Such practices have led the UN Special Rapporteur on the right to adequate housing to suggest that Israel could be charged with domicide, a new category of crime referring to the deliberate mass destruction of housing.
Thefts are occurring outside homes too, according to Tahseen Elayyan, a legal researcher at the oldest Palestinian human rights group, Al Haq.
“Money and valuables that people are carrying gets confiscated when people go through Israeli checkpoints in Gaza,” he said, citing a recent case in which the group was told that Israeli forces had confiscated 10,000 shekels (£2,150) from a 14-year-old girl. “The money was her family’s.”
“In addition, money changers have been raided and the money there was taken,” Mr Elayyan added. “Israeli occupying authorities justify this under the pretext that the money belongs to Hamas.”
Israel’s defence ministry announced in November that soldiers had seized five million shekels (£1.08m) in Gaza, which it said came from Hamas members’ homes.
Looting allegations have emerged during previous invasions of Gaza. Three Israeli soldiers were indicted for stealing cash from Palestinians’ homes during the 2014 war.
Israel also acknowledged disciplinary issues among its forces during this war. The IDF said it would punish soldiers who filmed themselves desecrating mosques in Gaza and the occupied West Bank.
But Palestinians also allege complicity at a higher level. Earlier this month, the director of the Israel Antiquities Authority (IAA), Eli Eskozido, posted videos showing Israeli soldiers inspecting a warehouse in Gaza containing artefacts, later identified as a facility of the French Biblical and Archaeological School of Jerusalem.
In posts that have since been deleted, Mr Eskozido said that his deputy had been sent to inspect the artefacts and appeared to suggest that some had been put on display in Israel’s parliament building. “A small showcase was placed in the Knesset,” he said.
The Palestinian Ministry of Tourism and Antiquities accused Israel of a war crime. “The intrusion into the archaeological warehouse in Gaza is a serious violation and a threat to Palestinian heritage, violating international agreements such as… the 1954 Hague Convention on the Protection of Cultural Property in the Event of Armed Conflict,” the ministry said.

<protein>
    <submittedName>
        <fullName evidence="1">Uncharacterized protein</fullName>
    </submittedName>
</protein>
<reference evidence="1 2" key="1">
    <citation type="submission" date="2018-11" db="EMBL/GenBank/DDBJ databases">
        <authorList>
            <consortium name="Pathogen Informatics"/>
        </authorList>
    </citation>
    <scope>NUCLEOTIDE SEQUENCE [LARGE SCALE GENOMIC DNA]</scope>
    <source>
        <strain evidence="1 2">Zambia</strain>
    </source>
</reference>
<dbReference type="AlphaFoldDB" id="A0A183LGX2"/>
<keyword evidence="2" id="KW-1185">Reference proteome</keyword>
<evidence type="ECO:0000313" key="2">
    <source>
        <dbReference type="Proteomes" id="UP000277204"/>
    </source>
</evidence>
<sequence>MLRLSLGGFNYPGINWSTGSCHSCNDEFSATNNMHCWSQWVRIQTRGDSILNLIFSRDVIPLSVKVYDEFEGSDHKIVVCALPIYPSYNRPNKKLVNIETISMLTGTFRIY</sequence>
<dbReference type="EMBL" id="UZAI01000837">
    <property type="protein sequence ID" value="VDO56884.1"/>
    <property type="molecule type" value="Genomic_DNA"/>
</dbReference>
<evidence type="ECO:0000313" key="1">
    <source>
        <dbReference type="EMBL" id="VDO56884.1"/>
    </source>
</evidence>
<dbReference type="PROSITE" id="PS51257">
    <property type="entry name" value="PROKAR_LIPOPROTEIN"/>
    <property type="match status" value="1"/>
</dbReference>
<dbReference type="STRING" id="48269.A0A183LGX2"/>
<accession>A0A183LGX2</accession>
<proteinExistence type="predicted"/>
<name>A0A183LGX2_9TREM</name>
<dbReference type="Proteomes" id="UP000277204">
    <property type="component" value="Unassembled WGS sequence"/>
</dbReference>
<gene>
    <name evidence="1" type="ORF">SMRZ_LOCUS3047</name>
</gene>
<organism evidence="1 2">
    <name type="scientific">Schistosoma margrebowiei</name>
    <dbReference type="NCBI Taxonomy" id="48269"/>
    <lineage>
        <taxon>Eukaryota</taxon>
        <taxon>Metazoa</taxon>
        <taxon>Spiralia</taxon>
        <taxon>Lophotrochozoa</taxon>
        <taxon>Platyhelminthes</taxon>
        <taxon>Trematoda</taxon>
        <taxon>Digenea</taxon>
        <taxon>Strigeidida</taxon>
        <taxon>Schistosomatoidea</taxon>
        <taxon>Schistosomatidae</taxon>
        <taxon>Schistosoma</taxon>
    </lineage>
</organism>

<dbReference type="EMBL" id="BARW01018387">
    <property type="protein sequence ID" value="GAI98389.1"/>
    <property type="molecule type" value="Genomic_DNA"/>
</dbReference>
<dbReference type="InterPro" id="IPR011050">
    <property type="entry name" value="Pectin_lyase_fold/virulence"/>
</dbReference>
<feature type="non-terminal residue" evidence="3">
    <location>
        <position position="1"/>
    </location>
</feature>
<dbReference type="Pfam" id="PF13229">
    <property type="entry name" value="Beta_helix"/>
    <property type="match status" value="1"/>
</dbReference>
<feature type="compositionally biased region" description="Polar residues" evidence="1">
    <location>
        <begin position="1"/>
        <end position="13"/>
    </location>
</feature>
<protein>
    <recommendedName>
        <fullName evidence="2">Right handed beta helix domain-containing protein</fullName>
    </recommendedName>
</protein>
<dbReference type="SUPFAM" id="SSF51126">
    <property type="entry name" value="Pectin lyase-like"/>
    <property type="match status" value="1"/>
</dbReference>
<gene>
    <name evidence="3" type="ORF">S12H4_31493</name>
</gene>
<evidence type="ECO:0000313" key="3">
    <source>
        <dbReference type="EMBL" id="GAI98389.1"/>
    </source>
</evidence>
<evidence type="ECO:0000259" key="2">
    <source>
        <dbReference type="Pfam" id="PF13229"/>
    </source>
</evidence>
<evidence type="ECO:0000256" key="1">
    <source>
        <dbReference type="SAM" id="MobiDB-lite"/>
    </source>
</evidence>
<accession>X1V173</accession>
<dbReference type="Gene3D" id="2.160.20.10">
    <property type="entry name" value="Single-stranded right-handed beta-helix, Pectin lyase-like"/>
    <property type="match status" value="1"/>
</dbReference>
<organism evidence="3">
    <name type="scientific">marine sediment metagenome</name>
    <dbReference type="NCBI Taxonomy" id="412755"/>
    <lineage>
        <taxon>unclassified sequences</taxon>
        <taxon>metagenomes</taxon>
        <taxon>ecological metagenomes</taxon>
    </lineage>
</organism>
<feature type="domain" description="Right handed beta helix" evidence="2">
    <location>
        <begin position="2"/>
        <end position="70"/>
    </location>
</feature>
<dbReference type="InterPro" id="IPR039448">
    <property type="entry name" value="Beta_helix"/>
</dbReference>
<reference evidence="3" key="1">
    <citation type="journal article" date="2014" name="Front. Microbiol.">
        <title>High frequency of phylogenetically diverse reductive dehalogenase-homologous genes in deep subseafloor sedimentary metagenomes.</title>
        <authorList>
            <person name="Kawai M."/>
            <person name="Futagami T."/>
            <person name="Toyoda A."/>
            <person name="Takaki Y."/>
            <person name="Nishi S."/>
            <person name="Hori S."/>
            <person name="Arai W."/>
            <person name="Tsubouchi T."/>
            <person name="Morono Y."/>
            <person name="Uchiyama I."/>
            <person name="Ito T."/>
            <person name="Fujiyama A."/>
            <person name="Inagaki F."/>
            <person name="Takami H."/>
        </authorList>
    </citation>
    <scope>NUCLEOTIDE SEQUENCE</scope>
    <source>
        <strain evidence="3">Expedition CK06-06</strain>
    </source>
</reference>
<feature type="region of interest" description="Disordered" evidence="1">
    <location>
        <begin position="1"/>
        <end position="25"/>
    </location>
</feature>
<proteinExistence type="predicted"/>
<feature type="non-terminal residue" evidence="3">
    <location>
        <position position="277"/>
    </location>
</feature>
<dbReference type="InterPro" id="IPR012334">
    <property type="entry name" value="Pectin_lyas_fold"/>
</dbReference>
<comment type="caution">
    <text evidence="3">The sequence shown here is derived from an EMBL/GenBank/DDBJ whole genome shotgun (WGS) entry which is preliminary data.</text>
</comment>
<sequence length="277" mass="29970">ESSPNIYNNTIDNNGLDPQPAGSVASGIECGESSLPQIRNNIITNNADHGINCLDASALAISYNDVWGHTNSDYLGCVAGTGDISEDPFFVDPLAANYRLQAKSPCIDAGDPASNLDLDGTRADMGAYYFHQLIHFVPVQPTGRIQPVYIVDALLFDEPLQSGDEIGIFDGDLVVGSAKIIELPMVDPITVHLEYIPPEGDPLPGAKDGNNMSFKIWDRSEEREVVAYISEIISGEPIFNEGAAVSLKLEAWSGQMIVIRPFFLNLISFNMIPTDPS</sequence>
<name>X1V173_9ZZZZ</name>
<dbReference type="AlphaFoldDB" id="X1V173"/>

An IAA spokesperson said: “After the IAA examined the antiquities warehouse in Gaza, the finds of the excavations were left in place, in accordance with the international conventions.
“Due to concerns about the ancient findings, that are located in an active combat zone, the IAA, as the body entrusted with heritage preservation, has established contact with the French entities responsible for the excavation.”
Israeli heritage group Emek Shaveh has published what it claims are internal documents from the IAA that indicate plans to remove antiques, in potential violation of the laws of war. A spokesperson told i that there is “reason for concern if the official position will be followed through”.
The group acknowledged that there are grey areas over laws on the protection of antiques in war zones, and certain conditions that could allow for their removal, but expressed doubt that Israel was acting in accordance with them.
Emek Shaveh also expressed concern over the “massive destruction of cultural properties” in Gaza during the war, which has seen ancient monuments dating back to biblical times damaged or destroyed.
“There are no red lines” for Israel in Gaza, Mr Abdu says, suggesting that soldiers have been given a free hand to loot and destroy.
For many survivors of this destructive war, there may be little or nothing to return to.